Friday, November 25, 2011

Passing Down Traditions - Daughter to Daughter

   Heidi Mordhorst at my juicy little universe is hosting Poetry Friday.  It's a lovely way to start your weekend.



     My daughter (with her husband) hosted Thanksgiving yesterday.  I added to the table, but it was her day to take, to make her own.  I am happy to give it over and enjoyed being a guest.  She has recently had her second baby, and even more recently returned to work.  I admire her ability to live her life well, and to manage all the details she must manage.  Her husband helps of course, but it wasn't always so in the past.  This day filled me with memories, of past women’s Thanksgivings and all that they accomplished in order to create this day of thankfulness for food and family.  It isn’t easy crafting a feast.  In the work days, part of the mind works out the menu, the shopping, the seating.  It takes some planning ahead in addition to sneaking in the silver polishing late at night when the babies sleep.  I had a wonderful day watching my daughter take care of the day, and counted all my blessings.   When we returned home, I wrote this poem for her, and for her daughters.

                Sestina Memoir

From the mantle shelf, the book
was chosen lovingly by the mother.
She turned then toward her daughter,
inviting her to sit by the fire
and listen to poems of the seasons,
at this time of cold, snow, ice—of winter.

Soon, the words reminded of a long ago winter
when others sat and marveled over a book,
this book, the only one twas valued, about the seasons.
It told of monthly tasks, that mothers
were to perform as their duty.  The fire
blazed, illuminating the face of the daughter.

“Mother, explain this to me,” said the daughter.
“We’ve often sat the long evenings of winter
talking and sewing, telling our stories by the fire.
Why is it that this time you remember that book?”
“Because you are almost a woman,” replied the mother.
“And I was told I would know the right seasons

to guide my life, my family.  Those seasons
of growing to young womanhood, my daughter
are what I’ve left to give you as your mother.”
The young woman shivered, for it was full winter.
She averted her eyes from the book,
to watch the embers glow in the fire.

Then in her body raged a new kind of fire
one that would take fuel from all the seasons.
And the things shown pictured in the book
were now asked after in detail by the daughter
because she did know that it was already winter,
and she desired answers from her mother.

“Yes, my dear, I have your answers,” said her mother.
“If you’ll just throw more logs upon the fire
and keep from me the sorrow of winter
I’ll share with you the secrets of the seasons.
First the spring, when you were my little daughter.
See, look here, at pictures in the book.”

They rambled on to winter, last of seasons,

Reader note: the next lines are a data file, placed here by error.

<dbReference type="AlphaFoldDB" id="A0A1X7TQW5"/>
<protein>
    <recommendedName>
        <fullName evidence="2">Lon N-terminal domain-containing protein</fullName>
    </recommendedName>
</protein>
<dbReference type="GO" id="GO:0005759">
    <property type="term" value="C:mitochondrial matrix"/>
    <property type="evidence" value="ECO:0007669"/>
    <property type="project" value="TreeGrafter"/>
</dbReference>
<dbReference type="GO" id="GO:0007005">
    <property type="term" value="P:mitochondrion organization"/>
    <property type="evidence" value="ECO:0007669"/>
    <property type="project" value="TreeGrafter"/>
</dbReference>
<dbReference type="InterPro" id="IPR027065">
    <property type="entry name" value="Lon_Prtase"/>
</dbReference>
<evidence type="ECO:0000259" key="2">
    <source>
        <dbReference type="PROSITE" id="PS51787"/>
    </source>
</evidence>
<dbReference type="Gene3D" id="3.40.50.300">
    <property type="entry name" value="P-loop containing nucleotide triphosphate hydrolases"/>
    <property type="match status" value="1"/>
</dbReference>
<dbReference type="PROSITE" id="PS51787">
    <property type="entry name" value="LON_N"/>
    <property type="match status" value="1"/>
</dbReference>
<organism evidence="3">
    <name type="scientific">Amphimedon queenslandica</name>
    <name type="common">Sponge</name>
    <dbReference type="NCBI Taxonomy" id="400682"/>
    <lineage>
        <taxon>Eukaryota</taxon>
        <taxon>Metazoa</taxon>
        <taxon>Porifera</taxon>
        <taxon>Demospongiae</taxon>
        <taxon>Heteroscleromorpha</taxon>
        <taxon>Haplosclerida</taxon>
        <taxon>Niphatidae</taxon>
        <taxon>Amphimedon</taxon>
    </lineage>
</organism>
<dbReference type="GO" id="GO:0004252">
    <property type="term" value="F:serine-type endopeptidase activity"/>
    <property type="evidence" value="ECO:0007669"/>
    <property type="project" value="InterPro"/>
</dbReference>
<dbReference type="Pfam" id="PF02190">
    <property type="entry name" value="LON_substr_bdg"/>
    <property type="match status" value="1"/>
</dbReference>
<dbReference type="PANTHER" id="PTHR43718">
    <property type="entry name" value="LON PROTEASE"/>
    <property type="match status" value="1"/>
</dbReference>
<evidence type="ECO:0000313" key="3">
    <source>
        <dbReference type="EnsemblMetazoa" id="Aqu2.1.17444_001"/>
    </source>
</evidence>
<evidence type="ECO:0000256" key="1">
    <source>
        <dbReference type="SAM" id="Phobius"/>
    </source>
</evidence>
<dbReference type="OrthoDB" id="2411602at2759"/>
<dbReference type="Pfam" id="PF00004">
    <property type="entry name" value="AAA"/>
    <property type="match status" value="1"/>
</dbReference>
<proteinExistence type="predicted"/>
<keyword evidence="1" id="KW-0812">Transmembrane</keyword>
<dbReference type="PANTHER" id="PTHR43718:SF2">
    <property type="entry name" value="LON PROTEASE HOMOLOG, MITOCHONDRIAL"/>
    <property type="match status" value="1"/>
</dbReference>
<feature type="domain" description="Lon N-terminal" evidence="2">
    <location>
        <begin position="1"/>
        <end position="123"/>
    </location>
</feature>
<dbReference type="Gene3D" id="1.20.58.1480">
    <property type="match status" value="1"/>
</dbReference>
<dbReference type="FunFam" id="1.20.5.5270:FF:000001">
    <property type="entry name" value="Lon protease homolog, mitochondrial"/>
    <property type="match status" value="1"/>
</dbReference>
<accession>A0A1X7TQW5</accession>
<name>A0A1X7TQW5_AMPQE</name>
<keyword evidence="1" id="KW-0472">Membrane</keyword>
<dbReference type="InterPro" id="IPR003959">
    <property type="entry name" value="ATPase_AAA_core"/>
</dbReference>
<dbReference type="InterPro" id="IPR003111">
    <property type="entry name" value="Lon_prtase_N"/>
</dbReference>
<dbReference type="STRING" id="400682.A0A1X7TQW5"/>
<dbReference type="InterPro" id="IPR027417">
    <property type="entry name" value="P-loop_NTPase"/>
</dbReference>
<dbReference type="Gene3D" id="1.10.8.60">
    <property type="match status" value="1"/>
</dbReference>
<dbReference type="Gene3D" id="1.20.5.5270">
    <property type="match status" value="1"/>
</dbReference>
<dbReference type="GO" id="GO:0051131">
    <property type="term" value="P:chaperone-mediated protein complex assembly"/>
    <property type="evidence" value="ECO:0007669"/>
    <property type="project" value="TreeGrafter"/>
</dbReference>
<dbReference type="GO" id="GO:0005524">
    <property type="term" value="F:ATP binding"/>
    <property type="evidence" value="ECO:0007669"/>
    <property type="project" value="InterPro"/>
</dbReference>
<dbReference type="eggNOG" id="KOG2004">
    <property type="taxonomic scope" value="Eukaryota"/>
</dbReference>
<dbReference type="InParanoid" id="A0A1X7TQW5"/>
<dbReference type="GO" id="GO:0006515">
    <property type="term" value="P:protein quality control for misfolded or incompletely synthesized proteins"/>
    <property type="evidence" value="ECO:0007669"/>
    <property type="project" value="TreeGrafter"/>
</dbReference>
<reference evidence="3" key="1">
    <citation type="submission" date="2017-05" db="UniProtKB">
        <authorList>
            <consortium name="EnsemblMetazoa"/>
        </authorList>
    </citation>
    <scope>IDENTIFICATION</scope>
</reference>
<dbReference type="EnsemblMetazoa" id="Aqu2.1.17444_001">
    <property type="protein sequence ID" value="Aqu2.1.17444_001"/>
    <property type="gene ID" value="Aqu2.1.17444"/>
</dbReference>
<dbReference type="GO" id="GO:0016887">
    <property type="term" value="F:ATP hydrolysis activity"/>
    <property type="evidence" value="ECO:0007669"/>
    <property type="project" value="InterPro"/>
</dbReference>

then the mother turned and kissed her lovely daughter,
said goodnight, put out the fire, and closed the book.

11 comments:

  1. What a gripping piece; thanks SO much for sharing this beautiful poem this morning. I am touched by your words as I'm learning to let go of our daughter, who's just now wrapping up her first semester of college. What a journey, this thing called life!

    Barbara

    ReplyDelete
  2. This poem made me cry - our time with our children when they are living with us every day passes by so quickly. I loved how you captured the richness of the love and memories we share and then draw upon when they have "flown the coop" to lives of their own. Thanks for this, Linda!

    ReplyDelete
  3. Wow, Linda--that's an awfully complete piece you managed to write between Thanksgiving dinner and this morning. Some of this is also happening in my family, on quite a different schedule. Enjoyed the gracefulness of your hand-off!

    ReplyDelete
  4. This piece is beautiful. It makes my heart ache and surrounds me with comfort all at the same time. I can tell by the beauty of these words that you are capturing a beautiful relationship you have spent many years enjoying with your daughter. I am so glad you shared!

    ReplyDelete
  5. Thank you for sharing, Linda - my daughter, 19, is in her second year of college and our relationship has definitely settled into something new (and easier, truth be told!) in the last year or two. She wanted to learn how to make the cranberry bread yesterday morning, as I learned from my mom. And she made the pumpkin pie this year! As Barbara said, What a journey....

    ReplyDelete
  6. Hi Linda, my eyes brim over as I read this reflective poem that says so much yet distilled in few, well-chosen words and image-filled phrases that make the heart sing. Just last night, my nine year old daughter and I had soo much fun reading Judy Blume's "Tales of a fourth-grade nothing" - our laughter filling all the rooms of our little home - I only wish I could experience the same blessings that you have been richly given with your own daughter and your mother too - twenty/thirty years down the road. :) So beautiful.

    ReplyDelete
  7. Beautiful poem, and I too admire how gracefully you and your daughter are managing the relational shifts. My daughters are young still, but this gives me a flash-forward.

    ReplyDelete
  8. Thank you all for your heartfelt comments! Mother-daughter relationships are so special, & I can hear it in your words, no matter where you are in your motherly lives, that you feel it, too. Best of wishes!

    ReplyDelete
  9. Mmmm. A wonderful reflection with meaning for many. I watched my daughter this Thanksgiving being a mom for the first time and enjoyed our as the torch was passed. I love the mom-friend relationship!.

    ReplyDelete
  10. Lovely. Makes me wish I could be sitting on the couch with my mother now, with a book between us, and a sharing of our seasons.

    ReplyDelete

Having a conversation is a good thing!